Drill into concrete without SDS?

Discussion in 'Tools and Materials' started by ceecjc1, 19 Feb 2012.

  1. Stivino

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    In that case I must have been wasting my money when I used to put my larger bits into a local machine shop to have them sharpened.
    http://diydata.com/tool/drillbits/drillbits.php
     
  2. ceecjc1

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  3. Monkeh

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  4. Stivino

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    http://diydata.com/tool/drillbits/drillbits.php

    "As the name suggests, these are designed for drilling into brick, block, stone, quarry tiles or concrete. The cutting tip is often made from tungsten carbide bonded to a spiralled steel shaft. Some masonry drills are described as 'durium tipped', this term refers to a highly durable silicon bronze alloy used instead of tungsten as the cutting point."
     
  5. Monkeh

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    I don't care if they call it a cutting tip, it does not cut.
     
  6. catlad

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    You need to use Irwin masonry cordless bits with out the hammer action! or you will blunt them! yes blunt them.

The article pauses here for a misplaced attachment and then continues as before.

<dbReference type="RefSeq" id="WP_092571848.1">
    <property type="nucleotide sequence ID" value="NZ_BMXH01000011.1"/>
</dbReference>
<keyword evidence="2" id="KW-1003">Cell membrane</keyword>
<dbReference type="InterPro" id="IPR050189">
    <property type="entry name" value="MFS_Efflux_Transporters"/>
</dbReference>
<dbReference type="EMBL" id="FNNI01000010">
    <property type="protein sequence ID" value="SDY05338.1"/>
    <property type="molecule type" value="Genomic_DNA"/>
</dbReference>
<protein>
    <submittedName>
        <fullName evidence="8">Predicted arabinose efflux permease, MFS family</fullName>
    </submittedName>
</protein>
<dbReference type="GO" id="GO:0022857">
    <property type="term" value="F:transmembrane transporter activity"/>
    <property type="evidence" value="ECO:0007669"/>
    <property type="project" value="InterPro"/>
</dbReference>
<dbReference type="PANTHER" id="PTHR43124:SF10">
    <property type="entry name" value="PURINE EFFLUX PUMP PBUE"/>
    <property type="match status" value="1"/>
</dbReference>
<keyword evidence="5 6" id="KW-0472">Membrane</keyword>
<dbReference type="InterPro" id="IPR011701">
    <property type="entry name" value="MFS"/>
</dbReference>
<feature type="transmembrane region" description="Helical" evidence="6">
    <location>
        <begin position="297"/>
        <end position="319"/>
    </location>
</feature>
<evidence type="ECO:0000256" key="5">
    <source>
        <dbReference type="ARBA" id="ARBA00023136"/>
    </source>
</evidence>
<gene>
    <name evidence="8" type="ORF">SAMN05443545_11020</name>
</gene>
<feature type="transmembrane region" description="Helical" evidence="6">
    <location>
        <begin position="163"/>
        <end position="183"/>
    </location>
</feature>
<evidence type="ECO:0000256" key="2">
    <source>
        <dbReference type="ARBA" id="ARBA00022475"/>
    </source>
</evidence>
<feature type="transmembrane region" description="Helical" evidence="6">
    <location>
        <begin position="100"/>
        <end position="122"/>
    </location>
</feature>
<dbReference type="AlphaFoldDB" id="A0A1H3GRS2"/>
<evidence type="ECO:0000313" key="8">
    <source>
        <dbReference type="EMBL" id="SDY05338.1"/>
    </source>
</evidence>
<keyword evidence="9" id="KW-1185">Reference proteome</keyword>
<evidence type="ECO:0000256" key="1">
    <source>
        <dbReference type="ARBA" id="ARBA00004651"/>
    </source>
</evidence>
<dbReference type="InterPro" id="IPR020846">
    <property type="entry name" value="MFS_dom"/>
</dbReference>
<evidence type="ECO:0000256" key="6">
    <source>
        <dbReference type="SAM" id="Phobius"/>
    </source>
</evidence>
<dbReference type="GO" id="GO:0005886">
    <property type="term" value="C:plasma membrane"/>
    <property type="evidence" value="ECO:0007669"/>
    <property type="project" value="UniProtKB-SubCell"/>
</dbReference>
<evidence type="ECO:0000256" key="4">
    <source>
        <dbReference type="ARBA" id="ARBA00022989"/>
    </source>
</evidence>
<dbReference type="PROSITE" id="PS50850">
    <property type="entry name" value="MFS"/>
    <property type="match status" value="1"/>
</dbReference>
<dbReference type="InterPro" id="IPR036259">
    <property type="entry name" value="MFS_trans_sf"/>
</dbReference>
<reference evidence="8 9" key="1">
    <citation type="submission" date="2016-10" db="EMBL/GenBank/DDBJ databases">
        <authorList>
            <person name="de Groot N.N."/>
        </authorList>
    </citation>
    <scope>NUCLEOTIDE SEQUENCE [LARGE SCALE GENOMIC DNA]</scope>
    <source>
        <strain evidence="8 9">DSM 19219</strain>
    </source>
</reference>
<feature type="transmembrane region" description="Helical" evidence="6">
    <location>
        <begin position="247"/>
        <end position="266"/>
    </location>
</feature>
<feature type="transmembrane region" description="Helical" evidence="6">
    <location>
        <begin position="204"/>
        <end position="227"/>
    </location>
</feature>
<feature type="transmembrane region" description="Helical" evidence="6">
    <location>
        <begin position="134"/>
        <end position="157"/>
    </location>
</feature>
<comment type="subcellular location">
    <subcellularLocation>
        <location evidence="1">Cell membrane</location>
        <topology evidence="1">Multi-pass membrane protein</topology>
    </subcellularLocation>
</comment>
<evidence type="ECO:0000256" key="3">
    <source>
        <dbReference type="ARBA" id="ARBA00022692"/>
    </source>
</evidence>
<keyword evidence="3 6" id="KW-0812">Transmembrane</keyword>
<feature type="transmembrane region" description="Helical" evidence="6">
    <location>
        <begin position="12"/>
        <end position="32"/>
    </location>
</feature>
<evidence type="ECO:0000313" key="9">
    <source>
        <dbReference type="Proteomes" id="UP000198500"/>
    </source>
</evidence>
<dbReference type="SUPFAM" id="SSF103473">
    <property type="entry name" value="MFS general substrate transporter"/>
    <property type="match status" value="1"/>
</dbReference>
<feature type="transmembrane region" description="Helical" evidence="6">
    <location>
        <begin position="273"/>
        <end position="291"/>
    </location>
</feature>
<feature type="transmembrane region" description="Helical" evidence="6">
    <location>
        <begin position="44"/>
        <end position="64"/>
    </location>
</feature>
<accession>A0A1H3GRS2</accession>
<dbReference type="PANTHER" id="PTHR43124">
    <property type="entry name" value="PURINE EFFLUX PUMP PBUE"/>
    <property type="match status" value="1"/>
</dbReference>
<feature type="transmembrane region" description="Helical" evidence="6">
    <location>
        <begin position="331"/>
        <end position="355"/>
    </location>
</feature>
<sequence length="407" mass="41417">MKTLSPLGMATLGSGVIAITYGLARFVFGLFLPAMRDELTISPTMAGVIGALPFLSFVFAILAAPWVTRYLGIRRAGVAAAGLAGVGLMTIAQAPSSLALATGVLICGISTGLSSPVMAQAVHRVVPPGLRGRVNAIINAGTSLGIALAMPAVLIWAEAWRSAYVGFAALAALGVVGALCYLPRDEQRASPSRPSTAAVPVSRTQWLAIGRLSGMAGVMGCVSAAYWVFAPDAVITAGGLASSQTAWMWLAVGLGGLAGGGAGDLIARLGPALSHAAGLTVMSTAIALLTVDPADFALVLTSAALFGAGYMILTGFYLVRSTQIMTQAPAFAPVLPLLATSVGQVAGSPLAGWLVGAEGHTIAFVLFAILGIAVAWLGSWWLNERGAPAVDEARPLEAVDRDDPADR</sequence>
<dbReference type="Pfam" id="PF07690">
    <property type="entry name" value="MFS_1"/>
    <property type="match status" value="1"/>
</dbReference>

7. Homervanderjazz

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    "You need to use Irwin masonry cordless bits with out the hammer action! or you will blunt them! yes blunt them."


    what? So people should not use the hammer action when using masonary bits? I thought the hammer action was specifically designed for masonary??
     
  8. Monkeh

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    He's probably talking about the all singing all dancing ones which cut wood, too. Except they don't, because use on masonry will take the cutting edges off and turn them into any ordinary masonry drill. Which is why I have appropriate drills for each task.
     
  9. catlad

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    I was pessimistic too, and of course they dull but they will save a lot of time and your battery power untill that happens. No hammer action so less hear ache too.
     
  10. Sid71

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  11. JobAndKnock

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    Forgive me for being a sceptic, but if that were the case all the time we wouldn't need SDS drills, would we? There are some grades of concrete (and for that matter bricks) which an impact won't touch. Fortunately these are rarely encountered in domestic dwellings.
     
  12. Monkeh

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    Most ordinary concrete blocks and pours (for ground-level floor slabs) are relatively easily drilled with a percussion drill, for small holes. Things change quite dramatically when you get into serious grades of concrete (try drilling a lintel with that thing, see how quickly it fails to go through).
     

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